A few years ago, while cruising around the Texas State Fair, we came across a contest which could have potentially secured a new Chevrolet Corvette (which just happens to be my son’s favorite car). I resisted, though my friend took the bait and entered his information. This was very distressing for my son, as he already making plans to make a space in the garage for his new addition. (Kids are not born with a firm grasp on statistics and probability. And old ladies seem to have lost it. See “lottery, state”.) It turned out, predictably, that our friend received no less than 3 million calls related to this entry, not one of which was a free Corvette. Lesson learned. Or at least reinforced.
I have a more historical reason for shunning these kinds of sweepstakes offers. Sure, I have signed up for one or two of these things before and won all sorts of awesome prizes. Like timeshare tours, countless anonymous calls, a spot on the Pfizer mailing list… But even before that, I endured a deep scarring in a brush with possible sweepstakes triumph.
Once, as a young child, I viewed a continuous repetition of a commercial featuring a contest promoting the exciting upcoming movie “Herbie Goes Bananas”. The winner of said contest would win a 1963 Beetle. Well, despite being about half the legal driving age, this was still about the most fantastic prize one could imagine receiving. I was determined to win the Beetle! All I had to do was send in a postcard to the listed address. Simple, right?
So I procured a postcard which would soon be my ticket to Volkswagen heaven. My efforts were met with mocking derision from my elder siblings (who apparently knew a little bit more about probability than I did), but I was undeterred. On went the posted contest address. On went my return address. On went a stamp. Probably about a nickel back then, I’d guess.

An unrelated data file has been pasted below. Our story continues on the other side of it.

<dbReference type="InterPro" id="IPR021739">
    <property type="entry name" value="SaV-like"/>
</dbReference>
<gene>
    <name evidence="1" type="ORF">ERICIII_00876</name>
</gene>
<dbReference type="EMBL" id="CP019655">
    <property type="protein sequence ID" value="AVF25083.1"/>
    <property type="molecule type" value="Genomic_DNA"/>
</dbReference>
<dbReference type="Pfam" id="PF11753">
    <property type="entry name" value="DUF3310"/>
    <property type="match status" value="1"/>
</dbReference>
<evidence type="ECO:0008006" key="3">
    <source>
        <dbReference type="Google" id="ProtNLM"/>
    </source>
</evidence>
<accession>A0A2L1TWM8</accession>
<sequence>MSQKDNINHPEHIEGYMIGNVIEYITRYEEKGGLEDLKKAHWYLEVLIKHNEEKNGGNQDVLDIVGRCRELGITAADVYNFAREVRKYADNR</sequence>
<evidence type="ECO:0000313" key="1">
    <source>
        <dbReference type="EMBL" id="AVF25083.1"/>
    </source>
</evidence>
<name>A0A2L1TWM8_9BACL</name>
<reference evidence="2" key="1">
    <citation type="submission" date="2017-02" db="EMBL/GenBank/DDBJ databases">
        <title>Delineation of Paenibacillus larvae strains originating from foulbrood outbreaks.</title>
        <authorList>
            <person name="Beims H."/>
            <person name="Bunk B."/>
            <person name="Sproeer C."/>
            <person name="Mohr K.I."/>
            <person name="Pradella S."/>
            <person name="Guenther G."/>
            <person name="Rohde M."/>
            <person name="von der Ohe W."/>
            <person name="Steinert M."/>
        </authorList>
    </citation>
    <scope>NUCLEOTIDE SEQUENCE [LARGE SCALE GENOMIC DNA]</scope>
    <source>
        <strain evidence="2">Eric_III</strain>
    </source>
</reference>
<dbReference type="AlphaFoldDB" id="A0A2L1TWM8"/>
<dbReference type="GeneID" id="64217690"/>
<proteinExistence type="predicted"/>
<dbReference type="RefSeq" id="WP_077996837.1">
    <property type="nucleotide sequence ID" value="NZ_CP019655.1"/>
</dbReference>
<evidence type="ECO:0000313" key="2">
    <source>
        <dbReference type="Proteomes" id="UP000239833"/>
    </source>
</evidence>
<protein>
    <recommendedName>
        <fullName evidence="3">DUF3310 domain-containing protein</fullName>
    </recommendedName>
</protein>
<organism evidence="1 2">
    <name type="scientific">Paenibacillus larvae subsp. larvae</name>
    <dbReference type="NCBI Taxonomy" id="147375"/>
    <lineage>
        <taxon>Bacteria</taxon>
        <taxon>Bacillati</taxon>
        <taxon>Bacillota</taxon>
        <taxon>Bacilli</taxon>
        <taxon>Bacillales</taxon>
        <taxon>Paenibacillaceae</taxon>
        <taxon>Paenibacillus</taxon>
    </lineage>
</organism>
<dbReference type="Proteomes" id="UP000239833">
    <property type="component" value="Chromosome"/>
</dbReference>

Anyway, in the mailbox it went. I’d show my brothers and sisters! I could imagine the look on their faces when we came home from school and Herbie was waiting for me in the driveway. Time is a difficult concept for children, but at some point later I did receive something in the mail regarding the contest!
I held it in my hands. It was a postcard! It had the words “Herbie Goes Bananas Contest” on it! Amazingly, it looked a lot like the postcard that I sent. In fact, it WAS the postcard that I sent. Something was going on here. There were no markings on the postcard. It had the proper postage. Things were coming together. In addition to having never driven a car by that point in my life, I don’t think I had ever sent a postcard or a letter, either. Apparently, I had put my name and address in the middle of the postcard, and Herbie’s in the upper left corner.
I had indeed successfully sent myself a postcard.